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Virial Theorem in Stellar Dynamics

  1. Oct 7, 2008 #1

    cepheid

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    After reading in Longair's Galaxy Formation through the derivation of the virial theorem in the context of a dynamical system in equilibrium consisting of "point masses" interacting only through gravity, I proceeded to try to understand his comments on how the theorem can be applied in order to determine the mass of a galaxy. In these comments, he makes a claim:

    The total kinetic energy T is equal to one half the total mass of the system M times the velocity dispersion <v^2>. Now, based on the definition of velocity dispersion I was able to find (in another book, mind you), it is the root mean square of the velocities:

    [tex] \langle v^2 \rangle = \frac{1}{\sqrt{N}}(\sum_i{v_i^2})^{\frac{1}{2}} [/tex]

    Even if I assume in this context that <v^2> is actually that *without* the power of 1/2 (so that things will sort of make sense), his claim still basically amounts to:

    [tex] 2T = M\langle v^2 \rangle [/tex]

    [tex] \sum_i m_iv_i^2 = (\sum_i m_i)(\frac{1}{N}\sum_i{v_i^2}) [/tex]

    This claim is clearly false. So what's going on? With what justification can he say that the total kinetic energy is just one half the total mass times the velocity dispersion squared?
     
    Last edited: Oct 7, 2008
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  3. Oct 8, 2008 #2

    cepheid

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    no takers, I guess...
     
  4. Oct 9, 2008 #3
    I unfortunately don’t have the software to type mathematical expressions, but here goes:
    We know that kinetic energy is one half the mass times the velocity squared, or

    KE= (mv^2)/2

    Longair is saying then that the total kinetic energy of a galaxy must be one half the total mass of the system times the “velocity dispersion”:

    T= (M <v^2>)/2

    This seems to me to be pretty intuitive. Solving for M then gives:

    M= 2T / <v^2>

    This gives perhaps the approximate mass of a galaxy from its total kinetic energy and derived velocity dispersion. So the clearly false part is…
     
  5. Oct 9, 2008 #4

    Kurdt

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    Is it not just the average of the squared velocities?
     
  6. Oct 9, 2008 #5
    Well, what did Longair mean by velocity dispersion?
     
  7. Oct 9, 2008 #6

    Kurdt

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    In my book by E Battaner, that same notation the author says is the "mean squared velocity".
     
    Last edited: Oct 9, 2008
  8. Oct 9, 2008 #7
    Maybe, "there's the rub". We'll have to see what cepheid has to say.
     
  9. Oct 9, 2008 #8
    http://nedwww.ipac.caltech.edu/level5/Glossary/Glossary_V.html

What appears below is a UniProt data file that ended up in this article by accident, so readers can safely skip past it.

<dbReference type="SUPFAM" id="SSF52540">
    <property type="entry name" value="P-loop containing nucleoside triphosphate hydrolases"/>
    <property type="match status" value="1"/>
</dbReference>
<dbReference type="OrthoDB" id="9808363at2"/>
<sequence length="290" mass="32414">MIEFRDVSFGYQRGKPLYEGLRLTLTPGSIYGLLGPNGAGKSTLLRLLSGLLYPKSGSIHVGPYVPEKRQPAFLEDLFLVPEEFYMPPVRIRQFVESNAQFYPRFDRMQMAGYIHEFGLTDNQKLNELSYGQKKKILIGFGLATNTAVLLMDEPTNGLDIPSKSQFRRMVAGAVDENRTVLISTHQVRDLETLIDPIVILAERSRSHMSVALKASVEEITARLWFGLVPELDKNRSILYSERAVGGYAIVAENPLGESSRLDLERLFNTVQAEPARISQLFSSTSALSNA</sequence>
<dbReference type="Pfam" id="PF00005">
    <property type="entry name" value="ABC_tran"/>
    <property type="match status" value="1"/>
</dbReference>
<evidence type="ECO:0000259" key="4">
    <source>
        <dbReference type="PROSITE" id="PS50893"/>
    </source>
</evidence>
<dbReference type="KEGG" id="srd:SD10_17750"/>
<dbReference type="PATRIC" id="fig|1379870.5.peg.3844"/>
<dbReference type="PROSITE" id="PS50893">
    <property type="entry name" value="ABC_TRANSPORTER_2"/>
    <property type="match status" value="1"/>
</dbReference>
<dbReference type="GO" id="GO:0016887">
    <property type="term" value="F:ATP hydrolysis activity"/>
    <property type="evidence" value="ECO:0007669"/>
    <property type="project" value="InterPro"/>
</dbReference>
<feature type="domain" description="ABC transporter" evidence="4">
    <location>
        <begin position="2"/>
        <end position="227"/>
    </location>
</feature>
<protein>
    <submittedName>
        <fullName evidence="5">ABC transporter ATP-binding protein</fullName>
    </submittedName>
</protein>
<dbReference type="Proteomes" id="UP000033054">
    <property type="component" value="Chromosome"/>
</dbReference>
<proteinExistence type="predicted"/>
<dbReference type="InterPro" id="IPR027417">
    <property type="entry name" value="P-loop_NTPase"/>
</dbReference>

"Velocity Dispersion The spread of a velocity distribution - that is, how stars move relative to one another. Technically, the velocity dispersion is the standard deviation of the velocity distribution. Stars with similar velocities have a small velocity dispersion, whereas stars with wildly different velocities have a large velocity dispersion. [C95] "


    I found this, which is hardly a conclusive definition. It’s perhaps a term that can be molded as needed according to the author.
     
  10. Oct 9, 2008 #9

    cepheid

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    Isn't that what I wrote in my first post? The LaTeX is showing up for me anyway? Maybe my definition of mean squared velocity is wrong. I interpreted it as (for N particles):

    1/N*(sum over i of (v_i)^2 )

    My main problem with it was the particulars of the algebra. Using my expressions, at least, you end up with the claim reducing to

    sum of products = product of sums (???)
     
  11. Oct 9, 2008 #10

    cepheid

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    I also talked to my prof (instructor, not supervisor) about velocity dispersion (although I didn't ask him this question in all its detail). He said that it is indeed a measure of the width of the velocity distribution (in a galaxy or galaxy cluster etc). However, there is no clear cut way of defining it. If your distribution is a nice gaussian then obviously you have a meaningful way of defining that width. But typically you have some sort of messy histogram with a bunch of outliers that you may have to cut out. In other words, picking some portion of the distribution that is centred on the mean in such a way that will give you the most reasonable estimate of the mass. Apparently, finding the best way to do this is part of the art of observing and depends upon the specific data in question. That is what I got out of what he was saying anyway.
     
  12. Oct 10, 2008 #11
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